Today is National Cashew Day and I do love to nosh on these delicious nuts. As I started this post I idly wondered why I have never seen cashews in the shell, as I have seen every other kind of nut. Boy did that send me down a rabbit hole.
Cashews are technically a seed of the cashew tree, a tropical plant, which produces a cashew apple and one seed below. Like this:
The cashew apple can be eaten whole, cooked in curries or made into preserves and chutneys. It has pulp that can be processed into a sweet astringent fruit juice or distilled into liquor. The seed pod below it has the cashew nut surrounded by a shell, like this:
The shell of the cashew contains compounds that can cause symptoms similar to poison ivy, which is likely why we don’t see encased cashews for sale to the public. The shells themselves can be processed into compounds used for paints and lubricants. Here is a rather medieval device to shell the nuts, though I am sure mechanized devices produce most of the harvest:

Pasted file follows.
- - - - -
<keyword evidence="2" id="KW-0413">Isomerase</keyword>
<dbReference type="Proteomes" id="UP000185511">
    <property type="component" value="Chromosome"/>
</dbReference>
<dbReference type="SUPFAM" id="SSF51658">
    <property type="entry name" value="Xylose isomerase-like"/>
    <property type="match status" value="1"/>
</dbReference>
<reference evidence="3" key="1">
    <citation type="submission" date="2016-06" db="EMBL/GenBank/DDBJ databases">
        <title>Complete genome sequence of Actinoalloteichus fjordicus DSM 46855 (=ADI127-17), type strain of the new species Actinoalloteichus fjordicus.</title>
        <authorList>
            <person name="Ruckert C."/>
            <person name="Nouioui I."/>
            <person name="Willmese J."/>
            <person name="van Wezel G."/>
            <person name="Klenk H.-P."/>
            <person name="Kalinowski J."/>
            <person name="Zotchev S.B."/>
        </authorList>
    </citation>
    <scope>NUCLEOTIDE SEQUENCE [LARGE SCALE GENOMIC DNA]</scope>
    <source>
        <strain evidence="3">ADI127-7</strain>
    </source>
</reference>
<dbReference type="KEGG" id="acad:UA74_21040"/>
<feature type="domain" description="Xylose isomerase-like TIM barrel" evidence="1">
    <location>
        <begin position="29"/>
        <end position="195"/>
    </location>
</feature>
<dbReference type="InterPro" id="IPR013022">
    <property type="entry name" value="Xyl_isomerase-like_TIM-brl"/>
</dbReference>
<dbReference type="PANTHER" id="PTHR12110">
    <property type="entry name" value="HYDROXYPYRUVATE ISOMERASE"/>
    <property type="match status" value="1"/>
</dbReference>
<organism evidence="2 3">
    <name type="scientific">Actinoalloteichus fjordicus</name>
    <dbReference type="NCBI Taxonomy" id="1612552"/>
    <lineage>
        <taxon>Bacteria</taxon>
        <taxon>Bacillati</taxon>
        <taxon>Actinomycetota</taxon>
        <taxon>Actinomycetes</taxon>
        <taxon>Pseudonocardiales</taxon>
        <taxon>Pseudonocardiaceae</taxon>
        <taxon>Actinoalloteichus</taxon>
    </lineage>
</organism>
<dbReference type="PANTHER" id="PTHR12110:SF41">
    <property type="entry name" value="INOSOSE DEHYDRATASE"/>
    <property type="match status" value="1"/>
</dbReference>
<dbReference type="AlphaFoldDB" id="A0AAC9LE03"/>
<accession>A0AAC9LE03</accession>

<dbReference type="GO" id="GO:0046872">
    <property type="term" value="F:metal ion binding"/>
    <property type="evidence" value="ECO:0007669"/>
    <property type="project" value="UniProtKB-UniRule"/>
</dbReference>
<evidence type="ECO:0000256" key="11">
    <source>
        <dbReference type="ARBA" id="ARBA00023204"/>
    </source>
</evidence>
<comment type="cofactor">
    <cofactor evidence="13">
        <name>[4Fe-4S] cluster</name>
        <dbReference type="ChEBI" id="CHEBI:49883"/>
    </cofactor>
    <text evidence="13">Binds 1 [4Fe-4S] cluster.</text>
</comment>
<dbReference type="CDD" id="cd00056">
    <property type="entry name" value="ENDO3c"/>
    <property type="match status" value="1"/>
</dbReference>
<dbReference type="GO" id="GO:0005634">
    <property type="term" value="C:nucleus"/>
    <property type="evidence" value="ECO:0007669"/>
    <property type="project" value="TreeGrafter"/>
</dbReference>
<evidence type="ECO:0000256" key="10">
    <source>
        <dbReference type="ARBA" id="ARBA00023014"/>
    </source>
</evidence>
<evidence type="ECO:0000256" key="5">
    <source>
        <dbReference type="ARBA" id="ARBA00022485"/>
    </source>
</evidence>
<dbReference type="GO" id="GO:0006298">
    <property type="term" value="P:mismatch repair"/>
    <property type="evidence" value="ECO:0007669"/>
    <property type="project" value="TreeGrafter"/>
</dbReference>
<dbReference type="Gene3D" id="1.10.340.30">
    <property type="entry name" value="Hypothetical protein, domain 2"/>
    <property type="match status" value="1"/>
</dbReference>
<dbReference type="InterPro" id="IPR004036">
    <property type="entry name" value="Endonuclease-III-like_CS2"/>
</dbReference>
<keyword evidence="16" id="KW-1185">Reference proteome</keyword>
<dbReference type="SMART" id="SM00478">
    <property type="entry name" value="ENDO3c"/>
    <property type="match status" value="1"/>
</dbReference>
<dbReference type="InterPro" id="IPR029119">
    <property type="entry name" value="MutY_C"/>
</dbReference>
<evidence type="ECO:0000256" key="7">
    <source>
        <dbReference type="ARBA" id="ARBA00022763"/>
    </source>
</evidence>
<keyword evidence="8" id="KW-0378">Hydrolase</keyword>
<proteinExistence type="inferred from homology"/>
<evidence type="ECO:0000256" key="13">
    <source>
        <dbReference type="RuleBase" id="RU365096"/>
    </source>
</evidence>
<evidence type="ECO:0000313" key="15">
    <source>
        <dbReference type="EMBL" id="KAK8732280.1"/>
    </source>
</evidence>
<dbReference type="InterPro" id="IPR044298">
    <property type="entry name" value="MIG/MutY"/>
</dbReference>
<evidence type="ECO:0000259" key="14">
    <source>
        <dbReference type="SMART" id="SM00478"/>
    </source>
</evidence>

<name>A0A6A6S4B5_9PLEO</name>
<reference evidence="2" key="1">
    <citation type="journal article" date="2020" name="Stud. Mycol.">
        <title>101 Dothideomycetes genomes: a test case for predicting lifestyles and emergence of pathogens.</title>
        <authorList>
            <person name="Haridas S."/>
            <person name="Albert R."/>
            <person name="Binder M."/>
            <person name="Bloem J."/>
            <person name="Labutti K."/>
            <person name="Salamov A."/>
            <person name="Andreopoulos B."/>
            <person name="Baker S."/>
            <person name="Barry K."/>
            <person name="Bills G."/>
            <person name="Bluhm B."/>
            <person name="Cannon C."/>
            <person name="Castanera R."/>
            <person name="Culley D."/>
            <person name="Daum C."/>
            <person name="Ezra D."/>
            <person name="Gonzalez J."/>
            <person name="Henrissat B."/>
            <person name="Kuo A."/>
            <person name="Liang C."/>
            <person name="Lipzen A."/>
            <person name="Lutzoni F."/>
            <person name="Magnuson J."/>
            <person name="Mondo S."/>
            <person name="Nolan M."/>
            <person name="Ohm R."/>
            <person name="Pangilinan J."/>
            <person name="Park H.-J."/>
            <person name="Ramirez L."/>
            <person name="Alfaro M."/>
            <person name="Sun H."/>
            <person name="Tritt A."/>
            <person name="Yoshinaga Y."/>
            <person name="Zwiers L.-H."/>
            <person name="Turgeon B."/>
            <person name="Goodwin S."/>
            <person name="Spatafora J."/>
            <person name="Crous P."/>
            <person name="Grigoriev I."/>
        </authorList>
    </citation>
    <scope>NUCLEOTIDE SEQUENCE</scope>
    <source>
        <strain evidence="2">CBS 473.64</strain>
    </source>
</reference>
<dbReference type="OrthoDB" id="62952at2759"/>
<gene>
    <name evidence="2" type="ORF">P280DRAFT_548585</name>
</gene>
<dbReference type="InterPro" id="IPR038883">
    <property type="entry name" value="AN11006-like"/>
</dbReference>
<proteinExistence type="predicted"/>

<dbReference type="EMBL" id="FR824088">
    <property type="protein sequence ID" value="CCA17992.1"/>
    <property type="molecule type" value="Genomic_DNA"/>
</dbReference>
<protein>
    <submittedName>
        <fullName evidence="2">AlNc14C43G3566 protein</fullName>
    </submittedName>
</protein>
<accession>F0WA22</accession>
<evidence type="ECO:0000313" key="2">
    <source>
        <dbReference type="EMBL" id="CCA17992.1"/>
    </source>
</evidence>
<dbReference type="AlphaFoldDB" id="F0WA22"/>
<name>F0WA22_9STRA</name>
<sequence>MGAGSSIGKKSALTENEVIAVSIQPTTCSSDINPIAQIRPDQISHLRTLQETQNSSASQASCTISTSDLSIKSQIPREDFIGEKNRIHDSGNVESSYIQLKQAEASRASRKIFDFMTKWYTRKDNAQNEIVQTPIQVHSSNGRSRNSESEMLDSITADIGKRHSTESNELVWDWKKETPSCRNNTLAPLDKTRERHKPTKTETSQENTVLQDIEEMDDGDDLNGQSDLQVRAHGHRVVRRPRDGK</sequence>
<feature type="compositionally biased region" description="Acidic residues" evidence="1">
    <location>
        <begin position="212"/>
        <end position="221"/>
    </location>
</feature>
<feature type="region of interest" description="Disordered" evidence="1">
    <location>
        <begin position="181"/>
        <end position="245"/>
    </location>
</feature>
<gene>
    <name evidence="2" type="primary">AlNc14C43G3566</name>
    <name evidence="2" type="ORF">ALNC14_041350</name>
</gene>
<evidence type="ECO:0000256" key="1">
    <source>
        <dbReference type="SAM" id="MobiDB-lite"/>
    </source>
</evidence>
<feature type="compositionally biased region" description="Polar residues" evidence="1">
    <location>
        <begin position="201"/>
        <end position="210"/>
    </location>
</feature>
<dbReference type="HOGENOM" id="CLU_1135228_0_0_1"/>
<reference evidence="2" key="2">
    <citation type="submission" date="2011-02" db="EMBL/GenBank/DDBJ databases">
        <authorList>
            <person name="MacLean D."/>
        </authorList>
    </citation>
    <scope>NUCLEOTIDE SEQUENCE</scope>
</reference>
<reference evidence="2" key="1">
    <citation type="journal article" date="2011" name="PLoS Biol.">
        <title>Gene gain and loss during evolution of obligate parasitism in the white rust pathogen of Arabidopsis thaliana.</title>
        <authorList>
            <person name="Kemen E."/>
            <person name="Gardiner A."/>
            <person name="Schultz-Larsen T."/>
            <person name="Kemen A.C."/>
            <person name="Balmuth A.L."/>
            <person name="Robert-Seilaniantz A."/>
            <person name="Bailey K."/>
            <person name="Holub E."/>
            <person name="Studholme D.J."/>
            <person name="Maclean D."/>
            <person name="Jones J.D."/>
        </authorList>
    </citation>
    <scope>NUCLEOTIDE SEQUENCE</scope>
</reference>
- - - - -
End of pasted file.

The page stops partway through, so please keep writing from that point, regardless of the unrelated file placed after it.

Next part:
From there the nuts can be roasted or prepared for consumption. I love them salted but you can include them in a number of dishes and cuisines or just take the easy way out and throw them in some fudge like this:
Sorry for the longer than usual post but I went nuts learning about the cashew. Sorry for the cornball joke. Sorry for the many apologies. Enjoy a cashew.